According to Figure 1, the average price level of durable goods—and to a lesser extent, nondurable goods—rose the most during the worst of the supply-chain crisis. And importantly, the average price level of durable goods rose late in the first half of 2020, before macroeconomic stimulus entered the economy; this is to say, the negative aggregate-supply shock alone caused the prices of durable goods to rise, expansionary macroeconomic policy had not been implemented yet. Interestingly, as the supply-chain crisis has ebbed, the average price level of durable goods has grown more slowly; the last data point in Figure 1 is negative: the average price level of durable goods has fallen recently.

The excessive inflation post 2020 has two fathers, whom economists could forgive to some extent.

In principle, inflation combined with recession imposes on macroeconomic policymakers a very difficult choice: return inflation to its original level ($p^{\ast}$; Illustration 1)—this requires decreasing aggregate demand and further reducing output; in the parlance of macroeconomics, destroying demand—or return output to its original level ($y^{\ast}$; Illustration 1)—this requires increasing aggregate demand and further increasing inflation. In practice, recession imposes on policymakers another problem: how to determine full employment, the maximum level of output the economy could produce without creating price pressures. During COVID, policymakers—fiscal and monetary “fathers”—responded to the COVID-induced aggregate-supply shock with good intentions. Policy makers chose to increase aggregate demand and further increase inflation. They implemented expansionary macroeconomic policies knowing they did not know precisely the level of full employment, which, in hindsight, they apparently overestimated.

Consequently, despite the excessive inflation it currently experiences, the U.S. economy has very nearly achieved a level of output consistent with $y^{\ast}$ in Illustration 1; this is to say, actual output has nearly achieved its potential level. Thus, the real economy—the economy we measure in terms of output, labor, capacity utilization, and so forth—seems quite strong, a macroeconomic feature of the U.S. economy that we could discern regionally as well, including for example in the state of South Dakota.

To see the effects of macroeconomic stimulus—and, thus, the macroeconomic expansion post (COVID-induced) recession—on households in the nation and in the region, consider personal income per capita in the U.S. and in South Dakota, which I illustrate in Figure 2.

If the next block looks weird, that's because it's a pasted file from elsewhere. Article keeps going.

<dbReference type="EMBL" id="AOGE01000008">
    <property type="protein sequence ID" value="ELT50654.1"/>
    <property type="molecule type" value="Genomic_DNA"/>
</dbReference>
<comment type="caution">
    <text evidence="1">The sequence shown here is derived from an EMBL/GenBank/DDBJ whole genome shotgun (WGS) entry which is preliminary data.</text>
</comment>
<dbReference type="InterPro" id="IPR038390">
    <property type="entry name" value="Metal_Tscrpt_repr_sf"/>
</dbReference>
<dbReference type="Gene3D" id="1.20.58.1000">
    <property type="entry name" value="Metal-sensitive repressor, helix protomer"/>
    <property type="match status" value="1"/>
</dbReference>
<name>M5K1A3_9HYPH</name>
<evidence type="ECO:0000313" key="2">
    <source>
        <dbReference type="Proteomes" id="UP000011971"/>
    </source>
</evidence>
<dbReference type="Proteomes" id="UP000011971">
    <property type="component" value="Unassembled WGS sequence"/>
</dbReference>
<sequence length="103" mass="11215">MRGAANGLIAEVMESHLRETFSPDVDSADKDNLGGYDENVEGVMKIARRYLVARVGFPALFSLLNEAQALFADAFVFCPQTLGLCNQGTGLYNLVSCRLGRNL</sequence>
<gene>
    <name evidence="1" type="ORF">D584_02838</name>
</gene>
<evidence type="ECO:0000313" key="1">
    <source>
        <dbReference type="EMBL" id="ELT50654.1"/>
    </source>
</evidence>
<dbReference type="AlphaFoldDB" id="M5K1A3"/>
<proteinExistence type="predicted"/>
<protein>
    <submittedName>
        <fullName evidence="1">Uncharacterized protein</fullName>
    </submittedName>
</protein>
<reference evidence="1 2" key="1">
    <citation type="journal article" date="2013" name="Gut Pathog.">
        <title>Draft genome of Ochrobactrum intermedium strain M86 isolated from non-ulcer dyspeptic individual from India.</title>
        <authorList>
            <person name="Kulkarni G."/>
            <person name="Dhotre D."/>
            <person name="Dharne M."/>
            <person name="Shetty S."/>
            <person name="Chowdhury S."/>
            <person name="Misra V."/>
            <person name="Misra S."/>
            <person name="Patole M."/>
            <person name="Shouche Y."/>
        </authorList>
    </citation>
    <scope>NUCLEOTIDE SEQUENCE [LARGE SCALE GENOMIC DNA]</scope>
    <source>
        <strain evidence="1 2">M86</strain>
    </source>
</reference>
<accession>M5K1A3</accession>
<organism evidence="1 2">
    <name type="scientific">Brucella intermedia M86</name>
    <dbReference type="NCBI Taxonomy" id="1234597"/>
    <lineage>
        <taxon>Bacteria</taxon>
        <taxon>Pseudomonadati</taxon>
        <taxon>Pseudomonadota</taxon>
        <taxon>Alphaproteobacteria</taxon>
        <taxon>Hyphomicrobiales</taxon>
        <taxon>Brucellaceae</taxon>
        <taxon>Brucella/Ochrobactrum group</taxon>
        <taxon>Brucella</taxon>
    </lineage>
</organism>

Three observations regarding Figure 2 are particularly noteworthy: personal income per capita in the nation and in the region have increased since 2015, the macroeconomic stimulus—and, thus, the expansion post (COVID-induced) recession—significantly increased personal income per capita during the pandemic and the attending deep recession (thanks to stimulus payments to households), and personal income per capita in South Dakota is currently above personal income per capita in the U.S.; this last observation is evident in Figure 2, where the blue line (South Dakota) rises above the red line (U.S.) in the most-recent quarters.

The current high-performing real economy is an estranged child—not quite orphan—of policy.

Why personal income per capita is relatively high in South Dakota is a bit complicated, as is assigning credit for this good economic outcome. And to be sure, personal income per capita in South Dakota has performed exceedingly well—this is to say, better than Figure 2 implies—because, as I illustrate in Figure 3, population growth in the state has far exceeded population growth in the nation; recall, personal income per capita is personal income divided by the population, which is growing faster for South Dakota than for the nation.

To understand what is going on, and if anyone can reasonably take credit for the very good economic outcomes in the state, consider the following simple decomposition of personal income per capita.

$\frac{\text{personal income}}{\text{population}} = \frac{\text{personal income}}{\text{employment}} \times \frac{\text{employment}}{\text{labor force}} \times \frac{\text{labor force}}{\text{population}}$

According to this decomposition, personal income per capita—on the left side of the equals sign in the expression—is equal to labor productivity $\left(\frac{\text{personal income}}{\text{employment}}\right)$ times the employment rate $\left( \frac{\text{employment}}{\text{labor force}} \right)$ times the labor-force participation rate $\left(\frac{\text{labor force}}{\text{population}}\right)$. Thus, labor productivity, the employment rate (or, one minus the unemployment rate), and the labor-force participation rate drive personal income per capita. And so these drivers must explain why personal income per capita in South Dakota is greater than personal income per capita in the U.S.

In Figure 4, I illustrate the employment rate $\left( \frac{\text{employment}}{\text{labor force}} \right)$ for South Dakota and the nation.